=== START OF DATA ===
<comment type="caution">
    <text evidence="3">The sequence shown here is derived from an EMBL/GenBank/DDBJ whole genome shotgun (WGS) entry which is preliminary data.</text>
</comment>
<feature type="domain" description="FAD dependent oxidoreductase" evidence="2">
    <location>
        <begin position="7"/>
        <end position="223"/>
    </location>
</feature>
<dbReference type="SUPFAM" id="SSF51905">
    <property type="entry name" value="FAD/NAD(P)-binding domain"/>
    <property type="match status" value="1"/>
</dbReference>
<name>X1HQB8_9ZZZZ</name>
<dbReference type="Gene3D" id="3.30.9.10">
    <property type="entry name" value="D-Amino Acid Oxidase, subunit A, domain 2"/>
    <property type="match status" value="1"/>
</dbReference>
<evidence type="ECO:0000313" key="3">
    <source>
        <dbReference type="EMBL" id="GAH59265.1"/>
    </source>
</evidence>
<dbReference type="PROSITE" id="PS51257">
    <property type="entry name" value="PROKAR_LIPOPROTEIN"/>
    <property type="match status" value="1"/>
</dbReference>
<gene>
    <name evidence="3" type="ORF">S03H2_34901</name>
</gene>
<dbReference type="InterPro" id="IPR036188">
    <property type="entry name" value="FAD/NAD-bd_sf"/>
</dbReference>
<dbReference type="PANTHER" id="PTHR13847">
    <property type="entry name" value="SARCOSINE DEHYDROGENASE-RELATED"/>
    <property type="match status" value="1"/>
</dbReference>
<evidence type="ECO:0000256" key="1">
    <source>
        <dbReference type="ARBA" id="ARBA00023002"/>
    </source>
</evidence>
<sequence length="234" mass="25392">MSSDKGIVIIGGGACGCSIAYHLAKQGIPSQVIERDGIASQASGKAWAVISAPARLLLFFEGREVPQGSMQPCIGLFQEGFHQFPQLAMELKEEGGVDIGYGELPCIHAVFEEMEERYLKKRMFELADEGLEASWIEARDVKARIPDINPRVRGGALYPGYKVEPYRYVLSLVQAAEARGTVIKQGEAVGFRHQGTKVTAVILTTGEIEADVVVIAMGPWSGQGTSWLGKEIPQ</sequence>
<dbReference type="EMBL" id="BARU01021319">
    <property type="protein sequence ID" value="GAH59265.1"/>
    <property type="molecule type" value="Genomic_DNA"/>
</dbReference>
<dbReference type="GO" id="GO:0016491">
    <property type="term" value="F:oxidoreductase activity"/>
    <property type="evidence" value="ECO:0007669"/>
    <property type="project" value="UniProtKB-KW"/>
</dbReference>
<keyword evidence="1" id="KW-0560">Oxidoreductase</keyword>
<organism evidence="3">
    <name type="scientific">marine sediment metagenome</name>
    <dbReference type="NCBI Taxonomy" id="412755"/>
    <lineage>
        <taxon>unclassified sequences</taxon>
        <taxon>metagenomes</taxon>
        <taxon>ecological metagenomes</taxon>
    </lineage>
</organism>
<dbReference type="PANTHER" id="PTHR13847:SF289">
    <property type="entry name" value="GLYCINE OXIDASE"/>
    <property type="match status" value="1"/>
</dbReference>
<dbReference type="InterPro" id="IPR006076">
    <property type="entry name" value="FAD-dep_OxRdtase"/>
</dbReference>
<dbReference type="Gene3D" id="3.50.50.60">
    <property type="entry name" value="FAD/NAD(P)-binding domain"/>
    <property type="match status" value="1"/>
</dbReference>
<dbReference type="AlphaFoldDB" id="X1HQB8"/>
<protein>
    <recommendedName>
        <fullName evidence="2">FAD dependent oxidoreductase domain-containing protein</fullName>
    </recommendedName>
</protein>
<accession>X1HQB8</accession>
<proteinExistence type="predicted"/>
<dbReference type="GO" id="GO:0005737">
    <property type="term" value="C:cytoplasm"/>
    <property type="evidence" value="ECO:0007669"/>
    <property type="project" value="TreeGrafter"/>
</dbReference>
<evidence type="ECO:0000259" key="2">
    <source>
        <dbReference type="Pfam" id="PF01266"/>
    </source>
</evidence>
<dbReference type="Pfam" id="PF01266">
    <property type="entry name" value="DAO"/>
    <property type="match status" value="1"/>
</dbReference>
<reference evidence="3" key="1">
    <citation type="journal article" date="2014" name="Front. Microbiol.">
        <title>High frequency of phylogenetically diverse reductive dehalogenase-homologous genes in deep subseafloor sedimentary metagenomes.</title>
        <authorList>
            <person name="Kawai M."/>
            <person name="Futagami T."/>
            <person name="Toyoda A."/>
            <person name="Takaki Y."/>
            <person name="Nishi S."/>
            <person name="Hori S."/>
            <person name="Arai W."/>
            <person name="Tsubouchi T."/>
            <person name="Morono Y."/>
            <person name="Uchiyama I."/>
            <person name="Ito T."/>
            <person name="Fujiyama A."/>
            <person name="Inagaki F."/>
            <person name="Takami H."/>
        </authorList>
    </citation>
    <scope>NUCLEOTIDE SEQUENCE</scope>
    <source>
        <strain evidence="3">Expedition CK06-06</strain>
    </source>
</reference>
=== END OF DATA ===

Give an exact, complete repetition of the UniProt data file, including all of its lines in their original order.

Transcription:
<comment type="caution">
    <text evidence="3">The sequence shown here is derived from an EMBL/GenBank/DDBJ whole genome shotgun (WGS) entry which is preliminary data.</text>
</comment>
<feature type="domain" description="FAD dependent oxidoreductase" evidence="2">
    <location>
        <begin position="7"/>
        <end position="223"/>
    </location>
</feature>
<dbReference type="SUPFAM" id="SSF51905">
    <property type="entry name" value="FAD/NAD(P)-binding domain"/>
    <property type="match status" value="1"/>
</dbReference>
<name>X1HQB8_9ZZZZ</name>
<dbReference type="Gene3D" id="3.30.9.10">
    <property type="entry name" value="D-Amino Acid Oxidase, subunit A, domain 2"/>
    <property type="match status" value="1"/>
</dbReference>
<evidence type="ECO:0000313" key="3">
    <source>
        <dbReference type="EMBL" id="GAH59265.1"/>
    </source>
</evidence>
<dbReference type="PROSITE" id="PS51257">
    <property type="entry name" value="PROKAR_LIPOPROTEIN"/>
    <property type="match status" value="1"/>
</dbReference>
<gene>
    <name evidence="3" type="ORF">S03H2_34901</name>
</gene>
<dbReference type="InterPro" id="IPR036188">
    <property type="entry name" value="FAD/NAD-bd_sf"/>
</dbReference>
<dbReference type="PANTHER" id="PTHR13847">
    <property type="entry name" value="SARCOSINE DEHYDROGENASE-RELATED"/>
    <property type="match status" value="1"/>
</dbReference>
<evidence type="ECO:0000256" key="1">
    <source>
        <dbReference type="ARBA" id="ARBA00023002"/>
    </source>
</evidence>
<sequence length="234" mass="25392">MSSDKGIVIIGGGACGCSIAYHLAKQGIPSQVIERDGIASQASGKAWAVISAPARLLLFFEGREVPQGSMQPCIGLFQEGFHQFPQLAMELKEEGGVDIGYGELPCIHAVFEEMEERYLKKRMFELADEGLEASWIEARDVKARIPDINPRVRGGALYPGYKVEPYRYVLSLVQAAEARGTVIKQGEAVGFRHQGTKVTAVILTTGEIEADVVVIAMGPWSGQGTSWLGKEIPQ</sequence>
<dbReference type="EMBL" id="BARU01021319">
    <property type="protein sequence ID" value="GAH59265.1"/>
    <property type="molecule type" value="Genomic_DNA"/>
</dbReference>
<dbReference type="GO" id="GO:0016491">
    <property type="term" value="F:oxidoreductase activity"/>
    <property type="evidence" value="ECO:0007669"/>
    <property type="project" value="UniProtKB-KW"/>
</dbReference>
<keyword evidence="1" id="KW-0560">Oxidoreductase</keyword>
<organism evidence="3">
    <name type="scientific">marine sediment metagenome</name>
    <dbReference type="NCBI Taxonomy" id="412755"/>
    <lineage>
        <taxon>unclassified sequences</taxon>
        <taxon>metagenomes</taxon>
        <taxon>ecological metagenomes</taxon>
    </lineage>
</organism>
<dbReference type="PANTHER" id="PTHR13847:SF289">
    <property type="entry name" value="GLYCINE OXIDASE"/>
    <property type="match status" value="1"/>
</dbReference>
<dbReference type="InterPro" id="IPR006076">
    <property type="entry name" value="FAD-dep_OxRdtase"/>
</dbReference>
<dbReference type="Gene3D" id="3.50.50.60">
    <property type="entry name" value="FAD/NAD(P)-binding domain"/>
    <property type="match status" value="1"/>
</dbReference>
<dbReference type="AlphaFoldDB" id="X1HQB8"/>
<protein>
    <recommendedName>
        <fullName evidence="2">FAD dependent oxidoreductase domain-containing protein</fullName>
    </recommendedName>
</protein>
<accession>X1HQB8</accession>
<proteinExistence type="predicted"/>
<dbReference type="GO" id="GO:0005737">
    <property type="term" value="C:cytoplasm"/>
    <property type="evidence" value="ECO:0007669"/>
    <property type="project" value="TreeGrafter"/>
</dbReference>
<evidence type="ECO:0000259" key="2">
    <source>
        <dbReference type="Pfam" id="PF01266"/>
    </source>
</evidence>
<dbReference type="Pfam" id="PF01266">
    <property type="entry name" value="DAO"/>
    <property type="match status" value="1"/>
</dbReference>
<reference evidence="3" key="1">
    <citation type="journal article" date="2014" name="Front. Microbiol.">
        <title>High frequency of phylogenetically diverse reductive dehalogenase-homologous genes in deep subseafloor sedimentary metagenomes.</title>
        <authorList>
            <person name="Kawai M."/>
            <person name="Futagami T."/>
            <person name="Toyoda A."/>
            <person name="Takaki Y."/>
            <person name="Nishi S."/>
            <person name="Hori S."/>
            <person name="Arai W."/>
            <person name="Tsubouchi T."/>
            <person name="Morono Y."/>
            <person name="Uchiyama I."/>
            <person name="Ito T."/>
            <person name="Fujiyama A."/>
            <person name="Inagaki F."/>
            <person name="Takami H."/>
        </authorList>
    </citation>
    <scope>NUCLEOTIDE SEQUENCE</scope>
    <source>
        <strain evidence="3">Expedition CK06-06</strain>
    </source>
</reference>